Those who prophesied the ‘coming collapse of China’ didn’t see what was coming. Ironically, it is to China that the world looks for major stimulus spending.
Is the current financial meltdown poetic justice for all those pundits who prophesied the “coming collapse of China?” Ever since China began to experience spectacular growth in the last three decades, some business scholars have been on a mission to declare this growth a sham. The logic is that all those jazzy buildings, airports, and roads were built on debt from state-owned enterprises with little transparency and accountability. Even the Olympics event was a way to hide the reality, so exclaimed the pundits.
Scholars sitting in the highest pedestal of learning vouched for China to crumble with its heavy load of bad debts. Leading scholars from Harvard and MIT, like Tarun Khanna and Yasheng Huang, declared that China’s inefficient banks and unreliable capital markets put them in a dire situation. They argued that for these reasons India is in a better position to succeed. It could very well be that but what an irony! They probably mistook Chinese market for U.S. financial system that imploded under bad debts, sham financial instruments, and a host of Ponzi schemes.
Steve Ballmer, CEO of Microsoft, in his comments to the U.S. House of Representatives Democratic Caucus Retreat said about excessive leverage and private debt: “In 1929, for example, just before the stock market crash, the private debt-to-GDP ratio was 160 per cent. Last year, private sector debt as a percentage of the GDP: 300 per cent; far more leverage.” We may not know the real debt in Chinese banks but we know it has $2 trillion in foreign exchange reserves and bought almost $1 trillion of U.S. debt.
Nobel Laureate Joseph Stiglitz was asked on a business channel about strategies for the United States to rescue the failing banking system. He suggested that we should “hold our nose” and do what Sweden did by nationalising banks to get toxic assets out and bring liquidity and credit market back quickly. He was referring to Sweden’s 1992 meltdown of financial markets, a result of shortsighted economic policies and a lack of transparency. The TV anchor shot back asking whether the government was capable of running banks efficiently, to which Dr. Stiglitz replied that it could not be worse than what the private sector did! Of course, he did not mean to keep the banks nationalised for ever. As in Sweden, the nationalised banks can be privatised later, possibly for a decent profit. Sadly those who blasted Chinese banks missed the mess created in their own backyard.
The arrogance exhibited by banks to shower themselves with $20 billion bonuses from bailout money is a blasphemy to capitalism. Bernard Madoff’s Ponzi scheme is bringing out various forms of other rip-offs. Many wealth managers who made millions on management fees did nothing but outsource the work to other institutions or individuals like Mr. Madoff. They take fees to invest in a “fund of funds” where each fund knocks off more fees. The source of easy money is staggering.
Such is the state of capitalism. A student in my class suggested that we call Wall Street capitalism “crapitalism.” I guess it best describes the mindless leverage, lending practices, and investing schemes. I am sure the champions of capitalism from Adam Smith to Milton Freidman must be turning in their graves.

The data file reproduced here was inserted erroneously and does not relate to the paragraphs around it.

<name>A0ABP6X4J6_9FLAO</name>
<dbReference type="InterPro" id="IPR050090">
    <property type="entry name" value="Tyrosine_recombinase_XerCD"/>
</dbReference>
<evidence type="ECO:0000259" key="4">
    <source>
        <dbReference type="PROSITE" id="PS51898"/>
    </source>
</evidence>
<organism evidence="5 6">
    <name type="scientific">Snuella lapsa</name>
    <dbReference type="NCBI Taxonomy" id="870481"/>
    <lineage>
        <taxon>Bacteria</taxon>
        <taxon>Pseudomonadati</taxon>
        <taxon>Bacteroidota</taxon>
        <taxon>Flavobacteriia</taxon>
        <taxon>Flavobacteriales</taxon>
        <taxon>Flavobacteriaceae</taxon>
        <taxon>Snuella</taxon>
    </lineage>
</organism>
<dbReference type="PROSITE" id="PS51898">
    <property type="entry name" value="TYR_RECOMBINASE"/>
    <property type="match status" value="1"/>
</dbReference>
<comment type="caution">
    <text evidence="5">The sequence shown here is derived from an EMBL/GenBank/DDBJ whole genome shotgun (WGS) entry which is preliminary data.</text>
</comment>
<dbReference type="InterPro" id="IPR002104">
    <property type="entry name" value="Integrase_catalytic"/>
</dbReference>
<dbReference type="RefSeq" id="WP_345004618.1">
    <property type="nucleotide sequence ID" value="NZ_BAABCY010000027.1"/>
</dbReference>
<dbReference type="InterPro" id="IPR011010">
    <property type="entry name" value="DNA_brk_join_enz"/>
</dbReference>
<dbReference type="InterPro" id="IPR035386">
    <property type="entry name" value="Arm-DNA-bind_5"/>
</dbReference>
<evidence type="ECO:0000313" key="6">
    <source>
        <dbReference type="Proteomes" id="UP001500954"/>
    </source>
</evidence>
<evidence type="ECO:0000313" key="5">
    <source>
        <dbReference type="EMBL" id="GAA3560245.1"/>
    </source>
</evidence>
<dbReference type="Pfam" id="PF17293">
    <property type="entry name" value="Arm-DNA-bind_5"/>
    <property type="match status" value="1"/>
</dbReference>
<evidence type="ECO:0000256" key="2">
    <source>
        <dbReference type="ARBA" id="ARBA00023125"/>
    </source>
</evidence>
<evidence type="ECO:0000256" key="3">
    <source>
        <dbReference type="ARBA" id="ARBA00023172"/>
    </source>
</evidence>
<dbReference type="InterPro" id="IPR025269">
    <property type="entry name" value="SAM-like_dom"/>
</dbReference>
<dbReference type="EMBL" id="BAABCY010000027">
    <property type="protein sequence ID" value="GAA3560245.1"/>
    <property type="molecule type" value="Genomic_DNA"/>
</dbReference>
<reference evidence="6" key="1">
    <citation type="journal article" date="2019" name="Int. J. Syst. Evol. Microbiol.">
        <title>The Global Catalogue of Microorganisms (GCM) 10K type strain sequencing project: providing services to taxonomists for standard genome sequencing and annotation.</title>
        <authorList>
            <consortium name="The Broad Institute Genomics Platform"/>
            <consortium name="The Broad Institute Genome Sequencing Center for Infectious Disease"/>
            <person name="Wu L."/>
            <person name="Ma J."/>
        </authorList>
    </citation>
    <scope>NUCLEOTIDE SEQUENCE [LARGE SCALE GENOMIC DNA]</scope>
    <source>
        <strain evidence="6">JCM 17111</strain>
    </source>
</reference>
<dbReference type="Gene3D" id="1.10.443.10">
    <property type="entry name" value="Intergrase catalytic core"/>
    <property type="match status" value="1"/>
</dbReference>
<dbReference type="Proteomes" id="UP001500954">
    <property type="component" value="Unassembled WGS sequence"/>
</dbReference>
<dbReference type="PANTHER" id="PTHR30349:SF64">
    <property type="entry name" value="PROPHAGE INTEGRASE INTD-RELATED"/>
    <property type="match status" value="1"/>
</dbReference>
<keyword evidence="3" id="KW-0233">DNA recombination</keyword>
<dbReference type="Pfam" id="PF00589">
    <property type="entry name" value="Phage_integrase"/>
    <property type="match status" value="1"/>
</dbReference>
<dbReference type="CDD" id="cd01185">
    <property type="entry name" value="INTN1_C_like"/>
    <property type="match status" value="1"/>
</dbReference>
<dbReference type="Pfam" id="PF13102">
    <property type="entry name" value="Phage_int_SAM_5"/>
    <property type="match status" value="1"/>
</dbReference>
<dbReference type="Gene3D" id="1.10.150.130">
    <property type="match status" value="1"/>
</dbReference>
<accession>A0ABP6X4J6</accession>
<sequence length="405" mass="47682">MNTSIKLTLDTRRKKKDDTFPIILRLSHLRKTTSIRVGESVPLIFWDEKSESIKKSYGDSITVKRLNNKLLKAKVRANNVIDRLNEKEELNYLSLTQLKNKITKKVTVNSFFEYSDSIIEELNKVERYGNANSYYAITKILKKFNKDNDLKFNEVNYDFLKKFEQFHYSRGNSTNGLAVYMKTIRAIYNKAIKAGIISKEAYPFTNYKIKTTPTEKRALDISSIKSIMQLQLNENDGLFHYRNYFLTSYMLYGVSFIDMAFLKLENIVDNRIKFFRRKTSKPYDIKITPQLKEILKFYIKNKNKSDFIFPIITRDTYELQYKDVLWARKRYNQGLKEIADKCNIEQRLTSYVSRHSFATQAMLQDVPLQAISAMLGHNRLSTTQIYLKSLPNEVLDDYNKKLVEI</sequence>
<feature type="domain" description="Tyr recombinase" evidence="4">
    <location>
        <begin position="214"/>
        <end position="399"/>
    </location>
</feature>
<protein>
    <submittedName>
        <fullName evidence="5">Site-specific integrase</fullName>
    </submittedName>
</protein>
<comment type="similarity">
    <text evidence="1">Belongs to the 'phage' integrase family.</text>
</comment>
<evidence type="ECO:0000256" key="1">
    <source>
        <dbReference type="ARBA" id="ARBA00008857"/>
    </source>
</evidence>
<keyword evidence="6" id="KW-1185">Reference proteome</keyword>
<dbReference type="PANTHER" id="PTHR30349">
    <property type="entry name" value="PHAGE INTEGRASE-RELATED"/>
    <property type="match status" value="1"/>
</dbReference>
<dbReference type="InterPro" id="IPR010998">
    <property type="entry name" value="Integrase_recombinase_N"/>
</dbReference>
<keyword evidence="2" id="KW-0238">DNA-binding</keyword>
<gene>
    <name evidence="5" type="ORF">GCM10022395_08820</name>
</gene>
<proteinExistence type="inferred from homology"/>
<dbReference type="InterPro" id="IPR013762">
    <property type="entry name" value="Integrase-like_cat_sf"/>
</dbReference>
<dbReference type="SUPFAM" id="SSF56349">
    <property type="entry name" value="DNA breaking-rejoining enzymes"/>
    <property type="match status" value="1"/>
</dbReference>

But let me quickly point out there are thousands of companies that have done wonders because of capitalism. Some who emailed me with contempt for capitalism ignore the fact that much of the technologies they used to send that email – the Internet, computers, routers, software, fibre, etc. — are a result of U.S capitalism. Most technology firms like Microsoft, Cisco, and Apple who make real products swim with billions of dollars of cash and reward employees while avoiding major lay-offs. They truly represent the benefits of capitalism. These companies have also invested significantly in corporate social responsibility.
There is another irony with respect to corporate governance. The business scholars mentioned earlier called corporate governance in China an oxymoron. They were on a mission to suggest the holier-than-thou practices of Indian businesses compared with that of Chinese firms. Obviously, it would have been more prudent to really study corporate governance in India as well as in the U.S. Satyam’s flagrant lynching of shareholders and the employees and the recent ban on Wipro and other companies by World Bank laid to rest the holier-than-thou attitude. Of course, Satyam may just be a blip in the Indian corporate world. But as more news comes out of insider trading and a nefarious network of transactions that go unnoticed for decades, who knows how many rotten dealings are hiding in the closet?
The economic growth of the last decade in India has led many scholars to make bogus, feel-good, talk about a billion entrepreneurs and developed India. These do not even have rhetorical value given the magnitude of the problem. Children and women desperately eking out a basic living by picking garbage for recycling do not constitute entrepreneurship. Let’s put empty rhetoric to rest. We should be outraged in support of millions of impoverished people trying to barely survive each day.
Going back to the ironies, the world again looks at China for major stimulus spending. We know how the last decade transformed the world because of the demand from China in preparation for Olympics. In fact, the best way for the world economy to improve is for the International Olympic Committee to urgently shift the next two Olympic events to China – one in the mid-western and the other in the western part of China. Yes, that would be one major stimulus for the world!